Feb 25, 2020
| 5 min read

Digital Industry Insight #10: The Machine Data Multiplier Effect

Machine Data Multiplier Effect definition: The value of machine data increases exponentially in proportion to the number of similar machines data is aggregated from. Machine data, in this context, refers to data generated from physical things such as equipment and fixed assets.

Every industrial and infrastructure organization has tremendous amounts of data generated from their physical assets, machines, and equipment. But, as we noted in Organizational Inertia and Data Siloes are Major Roadblocks, most of this data is tied up in functional siloes and not readily available to support decision making. This is widely understood today and is the focus of the current “gold rush” of investments in the Industrial Internet of Things (IIoT).

Indeed, Momenta has documented hundreds of vendors which are looking to provide at least one part of the IIoT solution stack. These include small startups simply looking to support data collection at the edge as well as large industrial automation vendors looking to own the entire stack. In between are the self-described industrial AI vendors such as C3.ai, SymphonyAzimaAI, and Uptake Technologies. They can all claim some success stories but to date, their operations have been confined to a relatively small set of assets and use cases. This begs the question: When will widespread value realization from all of these investments be achieved?

There general consensus is that value comes from aggregating customer specific machine data, analyzing it, and then serving it back up to those same customers in various forms. This will indeed deliver new value; however, these projects are costly and often involve putting a team of data scientists together with a subset of customer data. Ultimately, investment returns may not be as large as promoted and anticipated. Today, most industrial operations are run very effectively and efficiently, therefore – depending on the industry and subsector – the marginal value of an additional increment of performance may not equal the project’s cost. The tipping point comes when you can multiply the benefit received for one asset/site/facility by “X”; this is the machine data multiplier effect.

Let’s take, as an example, the amount of data generated by jet engines. A single Boeing 737 jet engine generates approximately 20 terabytes of data every hour. This data can be used for everything from monitoring the engine for signs of failure or stress to optimizing energy consumption. We also know that jet engines very rarely fail unexpectedly and are increasingly fuel efficient. In other words, the value to the airline company of improving the reliability and efficiency of a single engine is marginal (or at least dwarfed by the costs of labor for the industry). Looking at just the data from a single engine – no matter how much data collected – may not provide any significant new insight. In contrast, collecting all of the data for every engine of the same type in a fleet would likely deliver significant new insights and value. Doing the same for every engine of the same type in operation anywhere in the world would yield even more value.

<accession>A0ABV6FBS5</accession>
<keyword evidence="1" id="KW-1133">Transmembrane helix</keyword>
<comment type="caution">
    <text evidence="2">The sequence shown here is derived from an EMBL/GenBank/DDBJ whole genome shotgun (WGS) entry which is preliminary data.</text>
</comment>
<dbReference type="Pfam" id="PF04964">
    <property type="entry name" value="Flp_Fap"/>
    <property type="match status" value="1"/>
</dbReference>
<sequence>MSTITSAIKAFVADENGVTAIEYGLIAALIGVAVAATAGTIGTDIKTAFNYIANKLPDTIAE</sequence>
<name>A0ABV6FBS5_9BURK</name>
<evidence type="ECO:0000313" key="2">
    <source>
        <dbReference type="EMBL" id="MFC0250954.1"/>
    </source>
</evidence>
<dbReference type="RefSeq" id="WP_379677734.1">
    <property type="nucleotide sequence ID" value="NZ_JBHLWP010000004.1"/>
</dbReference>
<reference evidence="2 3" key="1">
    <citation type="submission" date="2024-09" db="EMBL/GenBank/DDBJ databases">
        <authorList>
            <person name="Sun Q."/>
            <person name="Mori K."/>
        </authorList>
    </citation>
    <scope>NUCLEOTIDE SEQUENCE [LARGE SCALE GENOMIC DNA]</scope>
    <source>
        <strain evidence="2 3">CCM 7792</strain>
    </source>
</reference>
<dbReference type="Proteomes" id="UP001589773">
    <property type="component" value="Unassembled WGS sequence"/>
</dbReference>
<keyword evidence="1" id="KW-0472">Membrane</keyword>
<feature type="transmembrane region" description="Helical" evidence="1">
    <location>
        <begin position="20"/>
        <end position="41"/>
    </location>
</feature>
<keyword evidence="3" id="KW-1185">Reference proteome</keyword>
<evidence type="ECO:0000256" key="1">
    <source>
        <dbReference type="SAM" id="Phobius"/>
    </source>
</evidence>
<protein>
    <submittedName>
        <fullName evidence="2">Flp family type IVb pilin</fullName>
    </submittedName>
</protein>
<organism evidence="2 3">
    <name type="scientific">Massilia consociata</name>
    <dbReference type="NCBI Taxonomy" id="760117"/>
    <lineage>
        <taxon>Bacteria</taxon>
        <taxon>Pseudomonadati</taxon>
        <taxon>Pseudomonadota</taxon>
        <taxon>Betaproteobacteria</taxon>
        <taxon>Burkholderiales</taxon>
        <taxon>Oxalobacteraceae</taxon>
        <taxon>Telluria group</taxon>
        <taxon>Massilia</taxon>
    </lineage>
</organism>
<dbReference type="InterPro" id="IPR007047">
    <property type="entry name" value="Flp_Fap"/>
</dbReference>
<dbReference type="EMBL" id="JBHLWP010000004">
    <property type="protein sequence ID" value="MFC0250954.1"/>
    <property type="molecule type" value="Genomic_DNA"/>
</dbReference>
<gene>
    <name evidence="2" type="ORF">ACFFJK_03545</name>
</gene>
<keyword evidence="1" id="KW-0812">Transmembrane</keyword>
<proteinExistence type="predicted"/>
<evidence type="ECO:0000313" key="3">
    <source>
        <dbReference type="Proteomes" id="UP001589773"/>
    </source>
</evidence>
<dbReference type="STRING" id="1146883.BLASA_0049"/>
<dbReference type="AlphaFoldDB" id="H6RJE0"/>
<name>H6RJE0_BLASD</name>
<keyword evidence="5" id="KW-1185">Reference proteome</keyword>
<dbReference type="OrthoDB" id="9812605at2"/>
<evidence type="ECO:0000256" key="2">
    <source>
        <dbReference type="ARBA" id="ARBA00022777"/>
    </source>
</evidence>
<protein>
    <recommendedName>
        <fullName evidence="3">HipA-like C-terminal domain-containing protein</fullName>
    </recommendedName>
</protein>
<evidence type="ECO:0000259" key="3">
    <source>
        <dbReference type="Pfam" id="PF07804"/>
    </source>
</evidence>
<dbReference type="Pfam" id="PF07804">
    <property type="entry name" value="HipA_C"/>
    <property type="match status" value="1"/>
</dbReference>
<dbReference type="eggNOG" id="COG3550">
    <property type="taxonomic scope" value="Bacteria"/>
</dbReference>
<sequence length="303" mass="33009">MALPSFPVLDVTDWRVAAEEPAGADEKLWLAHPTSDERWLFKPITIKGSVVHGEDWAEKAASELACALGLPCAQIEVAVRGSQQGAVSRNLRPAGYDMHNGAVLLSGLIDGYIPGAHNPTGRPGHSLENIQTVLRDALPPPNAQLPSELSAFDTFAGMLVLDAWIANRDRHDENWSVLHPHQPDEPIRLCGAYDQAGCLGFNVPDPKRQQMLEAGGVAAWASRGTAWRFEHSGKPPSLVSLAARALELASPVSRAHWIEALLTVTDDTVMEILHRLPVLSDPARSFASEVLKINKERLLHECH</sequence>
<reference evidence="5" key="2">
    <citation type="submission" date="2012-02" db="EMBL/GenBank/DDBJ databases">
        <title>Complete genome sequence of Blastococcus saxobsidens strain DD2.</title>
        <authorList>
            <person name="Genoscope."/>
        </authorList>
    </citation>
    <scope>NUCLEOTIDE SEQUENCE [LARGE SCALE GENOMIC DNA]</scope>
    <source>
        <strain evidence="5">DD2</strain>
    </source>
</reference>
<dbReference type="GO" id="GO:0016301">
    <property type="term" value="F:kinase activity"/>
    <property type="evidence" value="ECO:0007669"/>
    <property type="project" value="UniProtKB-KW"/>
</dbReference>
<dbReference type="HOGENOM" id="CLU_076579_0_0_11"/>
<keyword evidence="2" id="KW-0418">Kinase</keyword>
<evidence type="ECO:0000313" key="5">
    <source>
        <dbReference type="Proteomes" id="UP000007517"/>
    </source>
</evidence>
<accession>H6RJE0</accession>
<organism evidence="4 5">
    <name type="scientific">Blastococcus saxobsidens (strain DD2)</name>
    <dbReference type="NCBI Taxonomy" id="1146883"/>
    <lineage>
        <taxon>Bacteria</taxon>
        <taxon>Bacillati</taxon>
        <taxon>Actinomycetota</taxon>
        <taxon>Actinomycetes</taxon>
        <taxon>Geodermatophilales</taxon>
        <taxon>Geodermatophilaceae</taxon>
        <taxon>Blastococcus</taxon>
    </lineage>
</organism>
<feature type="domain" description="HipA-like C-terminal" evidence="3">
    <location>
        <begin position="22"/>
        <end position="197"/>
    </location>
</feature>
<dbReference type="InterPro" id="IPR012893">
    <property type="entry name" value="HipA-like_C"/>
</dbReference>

The accrued value doesn’t just benefit the airline. The engine manufacturer can also use the data to deliver services, plan parts manufacturing and inventory, and improve future designs. But, again, the value to the engine manufacturer is limited until a significant portion – ideally all – of the data associated with specific engine types is collected, aggregated, and analyzed. In other words, data from a single engine or even a small subset of engines is of limited use. Furthermore, if limited scope data does not represent overall engine population, inefficiencies such as maintaining insufficient or excessive spare parts, may result. Again, the value of the data and its analysis increases exponentially with the number of similar data collection sources. This is not unlike Metcalf’s Law which states the value of network increases exponentially with the number of nodes connected to it. In that context, every jet engine is a node.

The same types of dynamics apply to data collected from any type of physical asset including vehicles of every sort, rotating equipment such as turbines or pumps, and electrical substation gear. The machine data multiplier effect means that the value delivered by IIoT, AI, or similar projects which just focus on one asset or a small group of assets will not justify a major investment. This does not mean there is no value to be realized but it should be weighed against the scope of investment (see Walk Before You Run).

The full value so often touted with IIoT or industrial AI investments will only be realized when asset intensive organizations and equipment manufacturers agree to liberate their accrued data and collaborate around the aggregated insights to deliver greater efficiency, higher levels of reliability, improved safety, and reduced environmental impact of operations. These are all objectives that every organization in an extended value chain or ecosystem can agree on and this is true digital transformation.

We’re entering a new world in which data may be more important than software.” – Tim O’Reilly, founder, O’Reilly Media.

 

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Momenta Partners encompasses leading Strategic Advisory, Talent, and Venture practices. We’re the guiding hand behind leading industrials’ IoT strategies, over 200 IoT leadership placements, and 25+ young IoT disruptors.  Schedule  a free consultation to learn more about our Connected Industry practice.